Our cousins across the water needed to rid themselves of Trump before they could start again. We need to do the same here to his bumbling stablemate.

2021 is about competence. So was 2020 actually but it’s woeful absence in Government last year intensifies the need for it this. Frankly party politics, who is up or down in the Conservative Party for example, are irrelevant in the circumstances in which we find ourselves now.

Paul Goodman in The Times today gives us a useful summary of the COVID management failures. If we were in The Netherlands the Government would have resigned en masse, and been right to do so. What a shameful catalogue of ineptitude and failure it all is.

Boris Johnson survived the virus, but can he survive politically?

The “vaccine success” Mr Goodman lauds is fragile as supplies look to be under pressure. Then there is the astonishing decision to ignore the manufacturers’ advice regarding the timing of second vaccinations. At the very best this gamble, unique in the world, will indeed give us genuine benefits and save lives. At worst it could prove to be a cataclysmic error undoing much of the progress made by our being swift to start vaccinating.

Politics is often seen as a bit of an adult game with repartee in PMQs and photo opportunities being the tools of the trade. But for the past year it has been about much more than this. The past geniality of Boris Johnson may have helped him to achieve the high office he craved. But his manifest inability to manage complexity has shown him to be an utterly inadequate Prime Minister. Conservatives won’t like it but the parallels with Donald Trump are striking.

And then there is Brexit and here, as with COVID, we are in the Ideology versus Competence arena. The “Covid Recovery Group” is the “European Research Group” in a new guise. The same tired bleating about freedom and libertarianism. The same emphasis on flag-waving image over substance. The same addiction to English exceptionalism and the same certainty that “British is best “ 🇬🇧

We can already see Brexit is causing chaos both practical in the short term, at the ports and airports, and operational for the future with a deficit of forward planning. We had four years to prepare for leaving the EU but there are huge gaps in proper arrangements for the event. We only needed to blow the bloody doors off, instead we appear to be putting the whole edifice of our economy at risk.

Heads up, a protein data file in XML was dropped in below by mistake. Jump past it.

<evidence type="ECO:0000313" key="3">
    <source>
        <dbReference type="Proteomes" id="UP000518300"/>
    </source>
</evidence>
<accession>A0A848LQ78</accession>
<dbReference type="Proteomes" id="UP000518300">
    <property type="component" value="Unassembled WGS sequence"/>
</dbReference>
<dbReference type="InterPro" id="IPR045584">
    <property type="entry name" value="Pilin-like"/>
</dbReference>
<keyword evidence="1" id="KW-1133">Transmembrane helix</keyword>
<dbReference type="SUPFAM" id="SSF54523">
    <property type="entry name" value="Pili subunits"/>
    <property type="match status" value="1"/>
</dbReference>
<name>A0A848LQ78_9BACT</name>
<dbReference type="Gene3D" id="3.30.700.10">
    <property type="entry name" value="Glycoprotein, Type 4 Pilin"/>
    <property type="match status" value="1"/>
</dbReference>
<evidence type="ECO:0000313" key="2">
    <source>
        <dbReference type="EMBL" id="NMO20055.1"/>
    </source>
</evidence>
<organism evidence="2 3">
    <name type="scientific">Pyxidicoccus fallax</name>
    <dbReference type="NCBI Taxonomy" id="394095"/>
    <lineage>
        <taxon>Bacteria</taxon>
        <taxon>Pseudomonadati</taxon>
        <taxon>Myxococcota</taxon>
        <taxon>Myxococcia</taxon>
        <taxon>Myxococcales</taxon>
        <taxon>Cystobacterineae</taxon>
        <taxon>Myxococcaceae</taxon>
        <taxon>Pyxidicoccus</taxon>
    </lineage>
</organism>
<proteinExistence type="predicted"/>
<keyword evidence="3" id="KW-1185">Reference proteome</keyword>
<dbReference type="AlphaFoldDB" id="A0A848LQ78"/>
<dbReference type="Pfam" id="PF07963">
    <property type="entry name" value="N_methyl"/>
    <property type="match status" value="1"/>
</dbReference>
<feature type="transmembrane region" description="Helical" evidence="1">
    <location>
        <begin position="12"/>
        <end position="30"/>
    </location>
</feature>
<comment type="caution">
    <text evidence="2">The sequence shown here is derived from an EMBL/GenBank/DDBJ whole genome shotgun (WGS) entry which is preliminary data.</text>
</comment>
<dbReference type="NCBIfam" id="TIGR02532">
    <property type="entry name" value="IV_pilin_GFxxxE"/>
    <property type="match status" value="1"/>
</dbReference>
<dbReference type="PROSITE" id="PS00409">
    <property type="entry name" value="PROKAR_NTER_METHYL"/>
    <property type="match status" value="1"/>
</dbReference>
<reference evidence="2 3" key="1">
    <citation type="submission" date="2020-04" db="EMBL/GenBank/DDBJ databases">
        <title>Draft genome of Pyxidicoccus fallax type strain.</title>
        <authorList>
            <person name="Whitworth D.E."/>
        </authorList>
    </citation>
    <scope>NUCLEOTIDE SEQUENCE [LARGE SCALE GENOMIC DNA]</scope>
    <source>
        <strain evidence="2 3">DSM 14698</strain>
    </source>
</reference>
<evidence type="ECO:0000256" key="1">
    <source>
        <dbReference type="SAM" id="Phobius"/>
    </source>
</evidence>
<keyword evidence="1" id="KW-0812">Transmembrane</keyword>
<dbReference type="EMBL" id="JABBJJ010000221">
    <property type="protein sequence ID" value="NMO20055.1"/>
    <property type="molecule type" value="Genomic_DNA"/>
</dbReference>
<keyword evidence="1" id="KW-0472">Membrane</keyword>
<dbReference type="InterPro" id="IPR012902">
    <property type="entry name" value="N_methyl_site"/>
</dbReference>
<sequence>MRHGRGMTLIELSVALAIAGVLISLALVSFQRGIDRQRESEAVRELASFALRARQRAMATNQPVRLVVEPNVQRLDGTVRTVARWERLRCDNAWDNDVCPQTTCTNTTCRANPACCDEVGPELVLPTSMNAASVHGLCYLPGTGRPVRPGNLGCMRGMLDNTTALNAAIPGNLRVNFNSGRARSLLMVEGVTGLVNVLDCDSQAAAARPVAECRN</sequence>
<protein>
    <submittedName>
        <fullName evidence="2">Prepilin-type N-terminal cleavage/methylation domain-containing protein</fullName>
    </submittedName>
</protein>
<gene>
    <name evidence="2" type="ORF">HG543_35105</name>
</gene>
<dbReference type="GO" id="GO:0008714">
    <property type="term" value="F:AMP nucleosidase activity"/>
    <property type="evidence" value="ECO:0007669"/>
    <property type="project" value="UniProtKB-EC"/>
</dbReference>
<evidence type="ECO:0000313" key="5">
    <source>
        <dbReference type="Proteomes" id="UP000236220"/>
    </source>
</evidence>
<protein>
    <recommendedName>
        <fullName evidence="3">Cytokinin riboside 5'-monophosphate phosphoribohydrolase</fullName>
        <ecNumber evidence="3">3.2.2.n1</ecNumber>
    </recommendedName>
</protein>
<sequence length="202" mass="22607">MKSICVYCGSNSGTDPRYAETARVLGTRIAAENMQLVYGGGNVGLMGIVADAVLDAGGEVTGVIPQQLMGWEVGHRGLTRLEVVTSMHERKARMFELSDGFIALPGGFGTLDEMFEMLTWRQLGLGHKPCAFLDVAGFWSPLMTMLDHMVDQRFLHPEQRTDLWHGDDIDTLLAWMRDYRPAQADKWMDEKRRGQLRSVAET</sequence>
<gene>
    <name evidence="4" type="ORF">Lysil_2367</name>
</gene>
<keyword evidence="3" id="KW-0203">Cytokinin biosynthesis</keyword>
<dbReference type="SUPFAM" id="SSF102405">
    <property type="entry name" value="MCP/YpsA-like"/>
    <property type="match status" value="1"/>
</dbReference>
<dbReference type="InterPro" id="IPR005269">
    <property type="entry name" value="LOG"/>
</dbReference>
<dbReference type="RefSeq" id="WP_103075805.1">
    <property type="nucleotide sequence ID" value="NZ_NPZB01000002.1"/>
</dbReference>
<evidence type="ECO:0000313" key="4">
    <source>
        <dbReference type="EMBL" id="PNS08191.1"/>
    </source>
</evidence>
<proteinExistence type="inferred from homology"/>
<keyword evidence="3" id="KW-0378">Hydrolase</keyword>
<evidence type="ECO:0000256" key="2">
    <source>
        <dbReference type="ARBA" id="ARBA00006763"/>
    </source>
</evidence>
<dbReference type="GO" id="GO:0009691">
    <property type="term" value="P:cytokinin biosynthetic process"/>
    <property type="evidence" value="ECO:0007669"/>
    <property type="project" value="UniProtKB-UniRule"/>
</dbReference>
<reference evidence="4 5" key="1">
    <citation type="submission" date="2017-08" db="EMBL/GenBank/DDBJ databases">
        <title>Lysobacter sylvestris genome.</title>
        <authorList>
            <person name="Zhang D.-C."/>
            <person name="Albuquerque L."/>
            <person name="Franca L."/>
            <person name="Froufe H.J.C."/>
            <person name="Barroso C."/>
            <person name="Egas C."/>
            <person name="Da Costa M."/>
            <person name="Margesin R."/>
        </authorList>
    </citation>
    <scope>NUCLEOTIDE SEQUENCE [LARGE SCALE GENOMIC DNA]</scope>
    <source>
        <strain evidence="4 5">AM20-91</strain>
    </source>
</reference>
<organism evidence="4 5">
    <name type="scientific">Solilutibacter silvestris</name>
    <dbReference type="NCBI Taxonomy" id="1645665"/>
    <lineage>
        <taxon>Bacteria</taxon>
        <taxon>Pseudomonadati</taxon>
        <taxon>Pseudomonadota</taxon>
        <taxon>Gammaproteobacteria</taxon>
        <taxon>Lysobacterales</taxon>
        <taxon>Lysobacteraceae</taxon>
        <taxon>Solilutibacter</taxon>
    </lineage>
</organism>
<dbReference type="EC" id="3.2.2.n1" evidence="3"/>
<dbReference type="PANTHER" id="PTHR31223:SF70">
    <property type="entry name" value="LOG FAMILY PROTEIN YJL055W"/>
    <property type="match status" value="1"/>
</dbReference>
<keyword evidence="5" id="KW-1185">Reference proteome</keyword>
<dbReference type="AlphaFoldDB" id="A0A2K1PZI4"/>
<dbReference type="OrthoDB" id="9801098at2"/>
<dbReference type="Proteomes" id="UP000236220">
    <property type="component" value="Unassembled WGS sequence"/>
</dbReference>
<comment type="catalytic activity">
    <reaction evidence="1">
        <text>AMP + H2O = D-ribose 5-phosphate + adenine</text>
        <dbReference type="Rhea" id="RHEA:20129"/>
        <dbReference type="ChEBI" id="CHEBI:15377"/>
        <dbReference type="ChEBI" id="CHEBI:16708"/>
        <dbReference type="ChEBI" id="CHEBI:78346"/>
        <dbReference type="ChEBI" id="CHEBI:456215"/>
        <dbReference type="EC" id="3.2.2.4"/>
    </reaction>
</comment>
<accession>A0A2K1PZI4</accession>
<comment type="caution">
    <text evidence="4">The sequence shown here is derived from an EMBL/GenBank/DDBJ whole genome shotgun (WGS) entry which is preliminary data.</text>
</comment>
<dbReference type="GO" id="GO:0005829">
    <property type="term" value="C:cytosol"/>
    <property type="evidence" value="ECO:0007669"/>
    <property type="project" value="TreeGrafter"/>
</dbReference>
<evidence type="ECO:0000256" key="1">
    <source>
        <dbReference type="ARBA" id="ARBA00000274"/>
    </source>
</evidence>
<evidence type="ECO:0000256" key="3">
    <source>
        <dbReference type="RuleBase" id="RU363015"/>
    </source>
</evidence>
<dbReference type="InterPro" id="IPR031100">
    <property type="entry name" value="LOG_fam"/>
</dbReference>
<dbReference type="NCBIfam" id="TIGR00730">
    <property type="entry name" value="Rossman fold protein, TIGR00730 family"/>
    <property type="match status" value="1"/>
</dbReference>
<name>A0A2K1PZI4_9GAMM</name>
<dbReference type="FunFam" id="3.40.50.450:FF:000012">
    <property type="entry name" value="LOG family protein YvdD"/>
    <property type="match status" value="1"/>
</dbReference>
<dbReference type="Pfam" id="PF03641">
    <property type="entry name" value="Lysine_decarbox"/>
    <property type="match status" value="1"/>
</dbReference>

The future may not be Orange any more but it’s not Rosy either. I normally eschew World War comparisons but one is apposite now. What Churchill offered in 1940 (apart from blood, sweat and tears ) was confident leadership. That was charismatic and needed to be. We need leadership now but of a different style. Biden not Trump. Competent and decent and truthful not utterly confused, corrupt and mendacious. Our cousins across the water needed to rid themselves of Trump before they could start again. We need to do the same here to his bumbling stablemate. Then cleaning the stables can begin. Do we have a Hercules ?

One thought on “Our cousins across the water needed to rid themselves of Trump before they could start again. We need to do the same here to his bumbling stablemate.

  1. Sadly Paddy I see no saviours. At least within the ruling party.
    Keir Starmer is all Britain has as an alternative. He may be the great hope but the jury is still out.
    The catastrophe of Brexit and Covid will haunt the remainder of Johnson’s term. He deserves it, he owns it with his reckless ambition and basic incompetence as a political leader. He’s not a Trump clone. Just a very good actor playing at the politics game rather in the Reagan mode. Ronnie had competent people around him to run the country. Johnson thinks he’s da man but he’s useless.
    The vaccine roll out will not stop the infection rate rising or save the economy. Once it opens up again so will infection but hopefully less deadly.
    The virus is Johnson’s nemesis. The sun filled uplands after Brexit he promised everyone were always a fantasy along with all the rest of his rhetoric.
    The UK joined the EU for very good reasons. Those reasons still exist they have not changed. In time the public is going to understand that clearly.


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